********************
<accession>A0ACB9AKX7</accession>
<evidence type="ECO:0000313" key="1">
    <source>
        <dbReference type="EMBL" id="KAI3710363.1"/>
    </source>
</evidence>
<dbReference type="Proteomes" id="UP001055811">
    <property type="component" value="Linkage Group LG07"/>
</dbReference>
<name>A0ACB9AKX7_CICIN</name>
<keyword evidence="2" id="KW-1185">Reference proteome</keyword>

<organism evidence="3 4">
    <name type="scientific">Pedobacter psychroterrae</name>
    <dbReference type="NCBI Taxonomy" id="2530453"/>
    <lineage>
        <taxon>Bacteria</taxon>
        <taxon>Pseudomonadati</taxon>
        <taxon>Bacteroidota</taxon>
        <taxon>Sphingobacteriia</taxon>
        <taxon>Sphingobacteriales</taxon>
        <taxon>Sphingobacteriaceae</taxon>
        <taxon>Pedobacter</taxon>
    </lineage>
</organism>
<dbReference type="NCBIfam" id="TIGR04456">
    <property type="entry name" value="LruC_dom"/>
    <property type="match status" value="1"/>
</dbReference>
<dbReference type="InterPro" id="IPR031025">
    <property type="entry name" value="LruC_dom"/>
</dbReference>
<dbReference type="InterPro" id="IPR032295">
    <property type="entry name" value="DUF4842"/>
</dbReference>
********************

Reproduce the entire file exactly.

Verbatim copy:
<accession>A0ACB9AKX7</accession>
<evidence type="ECO:0000313" key="1">
    <source>
        <dbReference type="EMBL" id="KAI3710363.1"/>
    </source>
</evidence>
<dbReference type="Proteomes" id="UP001055811">
    <property type="component" value="Linkage Group LG07"/>
</dbReference>
<name>A0ACB9AKX7_CICIN</name>
<keyword evidence="2" id="KW-1185">Reference proteome</keyword>

<organism evidence="3 4">
    <name type="scientific">Pedobacter psychroterrae</name>
    <dbReference type="NCBI Taxonomy" id="2530453"/>
    <lineage>
        <taxon>Bacteria</taxon>
        <taxon>Pseudomonadati</taxon>
        <taxon>Bacteroidota</taxon>
        <taxon>Sphingobacteriia</taxon>
        <taxon>Sphingobacteriales</taxon>
        <taxon>Sphingobacteriaceae</taxon>
        <taxon>Pedobacter</taxon>
    </lineage>
</organism>
<dbReference type="NCBIfam" id="TIGR04456">
    <property type="entry name" value="LruC_dom"/>
    <property type="match status" value="1"/>
</dbReference>
<dbReference type="InterPro" id="IPR031025">
    <property type="entry name" value="LruC_dom"/>
</dbReference>
<dbReference type="InterPro" id="IPR032295">
    <property type="entry name" value="DUF4842"/>
</dbReference>